How are brokers able to offer commission free US investing

I see apps like Groww, Indmoney, Vested etc offering 0 commission investing in US stocks.

I believe they use DriveWealth/ViewTrade.

I’m not sure how 0 commission is possible.
Perhaps they mean that they (Groww/Indmoney/Vested) don’t charge any commission, but I’m sure DriveWealth/ViewTrade do charge commission/fees. If that is the case, I don’t see any transparency about commission/fees charged by DriveWealth/ViewTrade.

Or perhaps DriveWealth/ViewTrade gives worse pricing on the stocks? i.e. they make their money by increasing bid-ask spread?

I had written this post a while back

This is how brokers in the US make money even without charging brokerage fees. Now that the interest rates in the US has picked up, the float income would have gone up significantly as well.

Float Income

Idle balances lying in a trading account earns interest income for a brokerage firm. In India, due to quarterly settlement rules, brokerage firms are required to send back any unused balance back to the client’s bank account. This rule was brought in thanks to a handful of bad apples misusing client funds. This also hurts brokerage revenues indirectly. Clients having money in their trading accounts have a much higher chance of trading than when in the bank account. If you were to compare this to US brokerage firms, most have internal rules set saying that they will not send back any money to the client’s bank without a fresh KYC if there was inactivity for a quarter, the exact opposite to our quarterly settlement rule. What this has meant is that US brokerage firms earn billions of dollars on idle client float. When I speak to our US counterparts about the quarterly settlements, they are shocked to hear that such a rule exists in India and question how brokerage firms manage to survive.

Payment for order flow

In India, all orders placed on a broker’s trading platform are sent to the exchanges in real-time for matching and fulfillment. Exchanges here earn by charging transaction fees on such orders. Contrary to this, in the US, exchanges’ main source of income is from selling data feed. So, to generate more transactions and better quality data, they offer rebates to brokerage firms to attract order flow. Typically exchanges have a maker-taker model, they pay rebates for providing liquidity (limit orders) and charge for taking away (market orders). For example Nasdaq will pay you 20 mils ($0.002) per share to post and charge 30 mils ($0.003) per share to remove liquidity. Brokerage firms this way have another source of revenue.

The crazy bit is that the order flow isn’t required to be sent to the exchanges at all. This can be sent to high-frequency trading firms or matched internally. These HFT firms, in turn, pay the brokerage firm rebate for all orders sent to them instead of the exchange, typically around 10 to 20 mils ($0.001 to $0.002 per share). This is not legal in India. The SEC (Securities and Exchange Commission, US capital markets regulator) mandates non-exchange matched trades to be executed at least at the National Best Bid and Best offer (NBBO) at that point, so client trades aren’t compromised. But HFT firms can make money by market-making with this order flow even within this tight range. For a retail client, this makes no difference at all if orders are matched at an exchange or sent to an HFT. According to my friends in the industry, Robinhood’s largest source of revenue is payment from selling order flows. The company is valued at $5 billion.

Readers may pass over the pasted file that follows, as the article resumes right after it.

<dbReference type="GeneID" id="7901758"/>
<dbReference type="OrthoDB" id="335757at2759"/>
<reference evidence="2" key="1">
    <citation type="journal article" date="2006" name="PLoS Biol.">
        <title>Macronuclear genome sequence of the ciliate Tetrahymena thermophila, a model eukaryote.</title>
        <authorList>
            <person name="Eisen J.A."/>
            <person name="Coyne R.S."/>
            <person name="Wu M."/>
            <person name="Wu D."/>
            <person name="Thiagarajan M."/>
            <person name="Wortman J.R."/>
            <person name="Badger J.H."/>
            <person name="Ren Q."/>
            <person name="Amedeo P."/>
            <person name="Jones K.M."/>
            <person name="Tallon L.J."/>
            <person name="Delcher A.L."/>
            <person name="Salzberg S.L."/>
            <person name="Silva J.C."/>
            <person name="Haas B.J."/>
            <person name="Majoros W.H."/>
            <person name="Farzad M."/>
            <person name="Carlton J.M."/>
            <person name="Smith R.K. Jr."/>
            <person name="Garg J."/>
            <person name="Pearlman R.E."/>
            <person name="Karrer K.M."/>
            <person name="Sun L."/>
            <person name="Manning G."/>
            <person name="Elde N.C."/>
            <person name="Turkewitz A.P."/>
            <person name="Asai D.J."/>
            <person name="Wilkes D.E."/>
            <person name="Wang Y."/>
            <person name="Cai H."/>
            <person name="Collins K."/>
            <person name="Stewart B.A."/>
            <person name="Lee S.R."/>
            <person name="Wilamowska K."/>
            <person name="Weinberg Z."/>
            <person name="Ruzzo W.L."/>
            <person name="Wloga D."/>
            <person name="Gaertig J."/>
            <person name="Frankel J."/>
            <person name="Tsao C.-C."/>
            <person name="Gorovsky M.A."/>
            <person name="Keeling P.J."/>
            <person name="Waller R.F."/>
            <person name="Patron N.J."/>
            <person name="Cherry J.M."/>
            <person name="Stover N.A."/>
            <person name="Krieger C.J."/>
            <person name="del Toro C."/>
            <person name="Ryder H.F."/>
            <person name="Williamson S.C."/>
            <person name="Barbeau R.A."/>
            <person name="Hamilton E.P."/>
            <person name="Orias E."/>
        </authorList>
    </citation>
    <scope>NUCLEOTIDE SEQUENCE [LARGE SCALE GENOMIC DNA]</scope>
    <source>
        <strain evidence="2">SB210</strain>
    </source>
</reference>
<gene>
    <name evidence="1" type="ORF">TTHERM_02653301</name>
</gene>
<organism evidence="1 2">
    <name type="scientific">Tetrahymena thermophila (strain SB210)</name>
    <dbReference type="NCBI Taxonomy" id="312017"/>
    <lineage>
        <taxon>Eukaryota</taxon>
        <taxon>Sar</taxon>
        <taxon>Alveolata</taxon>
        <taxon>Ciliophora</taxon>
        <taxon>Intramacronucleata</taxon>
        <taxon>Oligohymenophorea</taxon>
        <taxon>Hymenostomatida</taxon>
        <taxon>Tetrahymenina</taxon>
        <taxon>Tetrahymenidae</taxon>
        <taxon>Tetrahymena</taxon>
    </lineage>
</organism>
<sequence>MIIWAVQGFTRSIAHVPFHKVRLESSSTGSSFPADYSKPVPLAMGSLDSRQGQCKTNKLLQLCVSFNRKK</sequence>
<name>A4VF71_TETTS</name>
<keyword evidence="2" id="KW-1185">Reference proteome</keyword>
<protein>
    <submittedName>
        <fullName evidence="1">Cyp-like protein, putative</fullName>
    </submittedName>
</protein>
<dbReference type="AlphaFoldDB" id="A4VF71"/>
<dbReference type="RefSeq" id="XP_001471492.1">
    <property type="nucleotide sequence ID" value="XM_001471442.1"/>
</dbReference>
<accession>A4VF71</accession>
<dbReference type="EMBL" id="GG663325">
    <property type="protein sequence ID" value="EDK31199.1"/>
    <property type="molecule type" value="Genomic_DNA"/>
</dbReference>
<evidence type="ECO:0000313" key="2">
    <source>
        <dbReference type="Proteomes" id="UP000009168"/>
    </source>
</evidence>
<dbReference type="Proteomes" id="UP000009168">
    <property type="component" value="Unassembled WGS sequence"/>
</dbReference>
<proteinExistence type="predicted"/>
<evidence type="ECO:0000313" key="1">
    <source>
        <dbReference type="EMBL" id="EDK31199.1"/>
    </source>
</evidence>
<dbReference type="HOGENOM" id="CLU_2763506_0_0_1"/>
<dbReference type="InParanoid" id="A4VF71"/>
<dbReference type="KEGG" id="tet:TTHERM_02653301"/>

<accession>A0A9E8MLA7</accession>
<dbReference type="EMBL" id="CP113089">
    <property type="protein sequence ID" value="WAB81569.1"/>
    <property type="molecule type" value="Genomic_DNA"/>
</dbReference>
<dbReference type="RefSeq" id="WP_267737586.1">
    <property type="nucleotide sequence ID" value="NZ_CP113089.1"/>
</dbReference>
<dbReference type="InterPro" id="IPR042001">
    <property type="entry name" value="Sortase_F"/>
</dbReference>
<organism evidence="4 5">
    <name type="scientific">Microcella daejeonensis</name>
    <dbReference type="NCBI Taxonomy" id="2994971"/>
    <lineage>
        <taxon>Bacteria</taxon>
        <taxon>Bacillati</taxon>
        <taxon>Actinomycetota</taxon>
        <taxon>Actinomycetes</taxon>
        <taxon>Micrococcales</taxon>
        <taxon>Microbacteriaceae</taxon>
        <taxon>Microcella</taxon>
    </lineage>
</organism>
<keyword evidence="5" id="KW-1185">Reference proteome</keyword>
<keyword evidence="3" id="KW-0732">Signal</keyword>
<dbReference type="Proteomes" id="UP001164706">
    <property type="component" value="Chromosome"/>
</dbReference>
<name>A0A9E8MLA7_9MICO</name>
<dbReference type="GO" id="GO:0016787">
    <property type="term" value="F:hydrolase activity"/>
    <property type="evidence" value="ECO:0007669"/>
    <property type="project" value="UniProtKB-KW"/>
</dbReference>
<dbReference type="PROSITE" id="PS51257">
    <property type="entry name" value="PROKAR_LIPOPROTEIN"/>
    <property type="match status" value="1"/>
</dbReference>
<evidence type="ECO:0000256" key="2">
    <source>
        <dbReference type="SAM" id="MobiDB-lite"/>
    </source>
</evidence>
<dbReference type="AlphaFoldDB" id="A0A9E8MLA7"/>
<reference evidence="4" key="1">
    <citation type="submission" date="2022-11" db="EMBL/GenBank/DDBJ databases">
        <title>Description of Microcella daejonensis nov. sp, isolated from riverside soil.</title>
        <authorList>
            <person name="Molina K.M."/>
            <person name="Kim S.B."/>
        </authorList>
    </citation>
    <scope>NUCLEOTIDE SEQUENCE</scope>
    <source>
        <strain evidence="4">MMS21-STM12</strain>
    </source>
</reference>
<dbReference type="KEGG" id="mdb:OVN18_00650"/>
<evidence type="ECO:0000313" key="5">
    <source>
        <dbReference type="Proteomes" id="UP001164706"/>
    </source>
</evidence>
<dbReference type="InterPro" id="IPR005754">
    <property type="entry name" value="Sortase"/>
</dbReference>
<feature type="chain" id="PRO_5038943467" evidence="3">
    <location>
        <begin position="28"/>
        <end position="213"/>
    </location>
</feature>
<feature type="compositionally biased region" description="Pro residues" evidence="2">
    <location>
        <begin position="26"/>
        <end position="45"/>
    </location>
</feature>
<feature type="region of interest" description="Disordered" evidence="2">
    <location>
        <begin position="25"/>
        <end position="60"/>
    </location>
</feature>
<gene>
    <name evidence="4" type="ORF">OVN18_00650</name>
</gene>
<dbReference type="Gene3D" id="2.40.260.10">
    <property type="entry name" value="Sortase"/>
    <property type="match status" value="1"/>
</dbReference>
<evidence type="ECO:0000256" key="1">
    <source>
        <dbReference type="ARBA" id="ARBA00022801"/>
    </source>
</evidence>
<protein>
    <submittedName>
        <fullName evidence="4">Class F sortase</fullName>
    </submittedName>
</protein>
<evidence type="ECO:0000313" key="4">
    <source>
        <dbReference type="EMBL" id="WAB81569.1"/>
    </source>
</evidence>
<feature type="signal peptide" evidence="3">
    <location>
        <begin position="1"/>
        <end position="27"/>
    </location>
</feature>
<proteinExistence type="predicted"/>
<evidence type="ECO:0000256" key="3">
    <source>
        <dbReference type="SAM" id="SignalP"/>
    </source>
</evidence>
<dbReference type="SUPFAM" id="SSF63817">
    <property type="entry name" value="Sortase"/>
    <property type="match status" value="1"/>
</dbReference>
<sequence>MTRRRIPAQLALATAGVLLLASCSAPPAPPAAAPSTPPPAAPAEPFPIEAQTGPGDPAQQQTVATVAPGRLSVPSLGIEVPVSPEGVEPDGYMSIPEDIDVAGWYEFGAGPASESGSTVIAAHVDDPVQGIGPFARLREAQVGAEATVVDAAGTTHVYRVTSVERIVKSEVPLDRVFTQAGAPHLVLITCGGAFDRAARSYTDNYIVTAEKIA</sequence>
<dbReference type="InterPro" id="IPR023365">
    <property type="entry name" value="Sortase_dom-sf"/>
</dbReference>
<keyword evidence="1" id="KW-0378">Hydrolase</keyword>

Securities Lending

The structure of our depository system, like our payments system, is a newer and advanced system as compared to the US. This is mainly because India didn’t have a legacy when we went online in the 1990s. We have depositories like NSDL and CDSL where we hold Demat accounts that remain unaffected even if a brokerage firm goes into trouble. In the US all securities are essentially held in book or street name with the respective brokers, what they call a “books and records system”. This means the securities are all held by brokers. This also gives an opportunity for the brokerage firm in the US to be able to lend these securities to people looking to short stocks or borrow for various trading strategies and earn an additional source of income (Unlike India, borrowing stocks to short is extremely popular in the US). The earning potential for these stocks held by the broker is typically based on the number of people wanting to short the stock. For example, early this year when Marijuana stocks were moving wildly, there were periods of time where one could earn as much as 100% or more annualized returns just by lending these stocks. Regulations in the US does mandate the brokerages to share some of the lending fees with the person who owns the stock, but the entire thing is quite opaque to the customer. Most never get to know how much was earned.

In India, brokers can’t lend securities as they sit in the clients’ Demat accounts with the depositories. Also, with the new set of regulations that came out on the 1st of Oct 2019, even securities bought by a customer that are unpaid for, cannot be pledged.

India does have an SLB (Stock Lending and Borrowing) platform where clients can participate directly, and know the exact lending fees being earned. This platform sees very little activity today, but may grow over time.


Interesting read thanks.